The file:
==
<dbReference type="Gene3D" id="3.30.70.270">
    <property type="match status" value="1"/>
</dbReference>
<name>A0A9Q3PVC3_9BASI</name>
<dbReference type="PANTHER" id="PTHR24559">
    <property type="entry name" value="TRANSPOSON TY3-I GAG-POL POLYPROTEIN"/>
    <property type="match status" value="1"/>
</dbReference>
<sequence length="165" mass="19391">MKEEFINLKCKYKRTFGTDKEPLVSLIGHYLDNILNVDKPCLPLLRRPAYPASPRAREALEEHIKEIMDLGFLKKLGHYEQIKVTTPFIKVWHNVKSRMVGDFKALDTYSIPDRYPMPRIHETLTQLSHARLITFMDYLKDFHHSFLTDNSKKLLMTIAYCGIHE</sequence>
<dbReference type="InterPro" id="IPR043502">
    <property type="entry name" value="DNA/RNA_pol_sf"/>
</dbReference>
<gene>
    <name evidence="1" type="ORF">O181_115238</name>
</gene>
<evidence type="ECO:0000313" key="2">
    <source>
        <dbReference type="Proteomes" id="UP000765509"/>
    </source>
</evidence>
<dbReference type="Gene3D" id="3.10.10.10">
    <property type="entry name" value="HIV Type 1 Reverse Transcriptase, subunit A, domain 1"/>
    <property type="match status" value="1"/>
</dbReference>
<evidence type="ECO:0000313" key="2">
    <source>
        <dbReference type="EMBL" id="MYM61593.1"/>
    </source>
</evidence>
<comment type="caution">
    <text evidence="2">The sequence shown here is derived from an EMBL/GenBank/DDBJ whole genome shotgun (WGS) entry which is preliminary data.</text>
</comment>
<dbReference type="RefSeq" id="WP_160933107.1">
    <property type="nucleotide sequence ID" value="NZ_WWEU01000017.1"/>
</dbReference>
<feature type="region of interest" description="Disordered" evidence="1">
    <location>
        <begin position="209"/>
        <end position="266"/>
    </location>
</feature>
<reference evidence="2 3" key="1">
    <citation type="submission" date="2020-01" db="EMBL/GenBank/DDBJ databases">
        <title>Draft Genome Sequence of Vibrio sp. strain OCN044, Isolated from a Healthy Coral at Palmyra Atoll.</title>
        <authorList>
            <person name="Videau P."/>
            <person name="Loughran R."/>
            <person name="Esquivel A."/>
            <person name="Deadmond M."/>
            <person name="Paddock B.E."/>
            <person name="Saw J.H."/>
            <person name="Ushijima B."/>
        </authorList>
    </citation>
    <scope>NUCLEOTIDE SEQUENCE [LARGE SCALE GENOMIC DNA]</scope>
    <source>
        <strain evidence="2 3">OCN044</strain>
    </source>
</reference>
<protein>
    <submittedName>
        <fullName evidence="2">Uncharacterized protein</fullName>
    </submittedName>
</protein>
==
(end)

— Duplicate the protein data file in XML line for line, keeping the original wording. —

<dbReference type="Gene3D" id="3.30.70.270">
    <property type="match status" value="1"/>
</dbReference>
<name>A0A9Q3PVC3_9BASI</name>
<dbReference type="PANTHER" id="PTHR24559">
    <property type="entry name" value="TRANSPOSON TY3-I GAG-POL POLYPROTEIN"/>
    <property type="match status" value="1"/>
</dbReference>
<sequence length="165" mass="19391">MKEEFINLKCKYKRTFGTDKEPLVSLIGHYLDNILNVDKPCLPLLRRPAYPASPRAREALEEHIKEIMDLGFLKKLGHYEQIKVTTPFIKVWHNVKSRMVGDFKALDTYSIPDRYPMPRIHETLTQLSHARLITFMDYLKDFHHSFLTDNSKKLLMTIAYCGIHE</sequence>
<dbReference type="InterPro" id="IPR043502">
    <property type="entry name" value="DNA/RNA_pol_sf"/>
</dbReference>
<gene>
    <name evidence="1" type="ORF">O181_115238</name>
</gene>
<evidence type="ECO:0000313" key="2">
    <source>
        <dbReference type="Proteomes" id="UP000765509"/>
    </source>
</evidence>
<dbReference type="Gene3D" id="3.10.10.10">
    <property type="entry name" value="HIV Type 1 Reverse Transcriptase, subunit A, domain 1"/>
    <property type="match status" value="1"/>
</dbReference>
<evidence type="ECO:0000313" key="2">
    <source>
        <dbReference type="EMBL" id="MYM61593.1"/>
    </source>
</evidence>
<comment type="caution">
    <text evidence="2">The sequence shown here is derived from an EMBL/GenBank/DDBJ whole genome shotgun (WGS) entry which is preliminary data.</text>
</comment>
<dbReference type="RefSeq" id="WP_160933107.1">
    <property type="nucleotide sequence ID" value="NZ_WWEU01000017.1"/>
</dbReference>
<feature type="region of interest" description="Disordered" evidence="1">
    <location>
        <begin position="209"/>
        <end position="266"/>
    </location>
</feature>
<reference evidence="2 3" key="1">
    <citation type="submission" date="2020-01" db="EMBL/GenBank/DDBJ databases">
        <title>Draft Genome Sequence of Vibrio sp. strain OCN044, Isolated from a Healthy Coral at Palmyra Atoll.</title>
        <authorList>
            <person name="Videau P."/>
            <person name="Loughran R."/>
            <person name="Esquivel A."/>
            <person name="Deadmond M."/>
            <person name="Paddock B.E."/>
            <person name="Saw J.H."/>
            <person name="Ushijima B."/>
        </authorList>
    </citation>
    <scope>NUCLEOTIDE SEQUENCE [LARGE SCALE GENOMIC DNA]</scope>
    <source>
        <strain evidence="2 3">OCN044</strain>
    </source>
</reference>
<protein>
    <submittedName>
        <fullName evidence="2">Uncharacterized protein</fullName>
    </submittedName>
</protein>